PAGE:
It was, it must be said, somewhat like a scene out of the Da Vinci Code. The group of scholars (and great drinkers) huddling around an ancient manuscript which even the British Library had trouble finding in its archive. Who could tell when eyes had last set their eyes upon the old Dutch text - written in 1495 and still sparklingly bright after 519 years. We were clustered around this book which was originally commissioned by a rich merchant from somewhere between Arnhem and Appeldoorn because of a recipe contained in the household section.
To paraphrase, it gives instructions on how to take wine infused with nutmeg, ginger, galangal, grains of paradise, clove, cinnamon and cardamom and distil it once. Then how to redistil the mixture with a bag containing nutmeg, sage, clove and juniper suspended in the neck of the still.
It's the final botanical which makes this an important text, as this is the earliest record of juniper being used in a potable beverage, the first record of a proto-gin. For spirit hounds, it is texts like this which inch us further towards answering that vexed question - when was the first beverage spirit made?
Medical texts from the mid-13th century mention juniper (boiled in wine) as an efficacious medicine for "the pain", but the location of this recipe in the book points to its use as a pleasurable potation.
The date of its creation is only one year after Friar John Cor took delivery of eight bolls of malt to make his aqua vitae which, we are all told, was medicinal. It would be years, whisky historians tell us, before whisky would be drunk for pleasure, ignoring the fact that in 1526, we have Hector Boece of Aberdeen University saying that when his ancestors were 'of a set purpose to be merie' they would flavour their aqua vitae.
If you're on the trail of gin, all roads lead to Holland and Belgium. This in turn means Schiedam, which in the late 19th century was home to 400 malt wine and jenever distilleries, as well as malt houses, millers and glassblowers, is a must-visit.
The ground floor of the town's excellent Jenever Museum still contains a working distillery. Cylindrical brick fire pits glowing with coals, heating a small still on the top, the distillate running slowly through a worm tub into a spirit receiver. The fermenters open, the mashbill malted barley and rye. Hang on … this isn't gin, this is whisky. Jenever is based on a triple-distilled 'maltwine', made by distillers from malted barley, rye, and maize which was then taken by jenever distillers and redistilled with botanicals. It could be argued that in the 19th century, Schiedam was making more whisky than any town in Scotland.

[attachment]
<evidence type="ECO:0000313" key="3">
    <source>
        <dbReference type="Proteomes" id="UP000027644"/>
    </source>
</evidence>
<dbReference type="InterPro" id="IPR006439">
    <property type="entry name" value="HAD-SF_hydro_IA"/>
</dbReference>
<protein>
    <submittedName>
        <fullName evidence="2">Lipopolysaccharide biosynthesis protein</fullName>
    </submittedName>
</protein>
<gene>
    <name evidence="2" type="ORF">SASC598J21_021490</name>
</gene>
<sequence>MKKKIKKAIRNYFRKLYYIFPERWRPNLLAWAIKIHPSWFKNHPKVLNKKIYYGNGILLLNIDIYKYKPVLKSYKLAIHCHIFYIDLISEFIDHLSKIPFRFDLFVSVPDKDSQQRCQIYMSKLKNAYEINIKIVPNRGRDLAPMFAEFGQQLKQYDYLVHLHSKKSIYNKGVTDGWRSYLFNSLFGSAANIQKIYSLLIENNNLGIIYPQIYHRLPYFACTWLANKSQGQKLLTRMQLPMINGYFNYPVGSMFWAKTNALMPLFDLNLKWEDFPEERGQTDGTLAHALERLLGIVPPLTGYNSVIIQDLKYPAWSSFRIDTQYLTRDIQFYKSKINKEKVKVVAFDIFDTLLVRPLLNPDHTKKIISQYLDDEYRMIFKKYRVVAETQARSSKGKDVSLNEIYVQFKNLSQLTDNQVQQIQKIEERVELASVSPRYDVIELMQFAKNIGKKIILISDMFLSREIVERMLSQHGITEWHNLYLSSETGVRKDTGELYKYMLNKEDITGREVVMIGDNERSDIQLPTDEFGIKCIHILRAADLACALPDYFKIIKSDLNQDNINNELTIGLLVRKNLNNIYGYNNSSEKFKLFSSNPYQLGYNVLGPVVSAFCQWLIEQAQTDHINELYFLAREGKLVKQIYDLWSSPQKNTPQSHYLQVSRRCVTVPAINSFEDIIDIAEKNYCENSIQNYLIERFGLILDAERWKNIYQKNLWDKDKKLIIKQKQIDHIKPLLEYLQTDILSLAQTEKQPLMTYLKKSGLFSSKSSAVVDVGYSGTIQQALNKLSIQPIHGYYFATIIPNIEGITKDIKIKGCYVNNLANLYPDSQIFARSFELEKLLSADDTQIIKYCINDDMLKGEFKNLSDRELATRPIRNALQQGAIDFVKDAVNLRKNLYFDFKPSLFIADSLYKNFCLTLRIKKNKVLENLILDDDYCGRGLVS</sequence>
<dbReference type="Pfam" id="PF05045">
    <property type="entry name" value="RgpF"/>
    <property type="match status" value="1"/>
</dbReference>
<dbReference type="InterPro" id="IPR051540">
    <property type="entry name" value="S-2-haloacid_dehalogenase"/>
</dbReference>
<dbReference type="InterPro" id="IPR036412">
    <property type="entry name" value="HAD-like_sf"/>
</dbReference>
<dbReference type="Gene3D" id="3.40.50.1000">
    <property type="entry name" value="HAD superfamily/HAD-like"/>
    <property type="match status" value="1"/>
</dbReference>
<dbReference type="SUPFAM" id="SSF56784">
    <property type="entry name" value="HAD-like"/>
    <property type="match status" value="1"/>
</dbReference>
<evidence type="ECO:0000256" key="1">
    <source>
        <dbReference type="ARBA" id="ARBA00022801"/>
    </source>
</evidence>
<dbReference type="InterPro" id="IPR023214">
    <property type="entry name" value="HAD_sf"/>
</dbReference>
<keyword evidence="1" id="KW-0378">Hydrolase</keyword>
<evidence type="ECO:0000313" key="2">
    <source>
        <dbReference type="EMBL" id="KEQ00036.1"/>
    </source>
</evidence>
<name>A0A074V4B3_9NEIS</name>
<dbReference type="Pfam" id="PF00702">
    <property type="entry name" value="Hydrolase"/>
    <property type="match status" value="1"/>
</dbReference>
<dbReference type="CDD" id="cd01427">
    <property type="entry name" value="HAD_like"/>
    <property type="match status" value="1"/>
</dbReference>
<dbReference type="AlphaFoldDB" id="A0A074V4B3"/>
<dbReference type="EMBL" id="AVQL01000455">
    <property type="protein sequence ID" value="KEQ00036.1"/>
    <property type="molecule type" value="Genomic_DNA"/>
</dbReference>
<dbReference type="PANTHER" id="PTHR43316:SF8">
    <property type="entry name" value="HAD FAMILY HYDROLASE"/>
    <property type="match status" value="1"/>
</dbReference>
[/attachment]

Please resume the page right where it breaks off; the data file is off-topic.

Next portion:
Seen from this perspective, it's clear that those early Dutch and German 'whisky' distillers in America weren't making straight rye, but New World jenever. The mystery is since jenever was being exported globally before any other spirit, that it didn't become the standard whisky style. Despite juniper wood being used extensively by illicit distillers in Scotland or Ireland due to it giving off very little smoke, the adding of its berries never became fixed in whisky-making recipes - perhaps the Scottish distillers, seeing jenever's dominance, decided that they had to try something different.
In the distillery, hearing about jenever's (and Schiedam's) decline and fall, I can't help but think that bar some quirk of fate there's every possibility that you would be reading Jenever Mag and not Whisky Mag and that whisky as we now know it might only exist as a weird jenever variation rather than being the other way round.
To find the roots of whisky, we therefore have to explore the world of jenever. It puts Dutch distiller Patrick Zuidam's whisky in a new light - it could become jenever, just as his jenevers could be whiskies. His rye is reclaiming the grain for its home, his 10 year old Corenwijn is a subtle, wood-aged spirit that whisky lovers should rush to try - and he is not alone. Seek out any of the great Dutch and Belgian Corenwijns and prepare to be amazed.
Jenever shows us where it all started. It is the great 'what if?' spirit.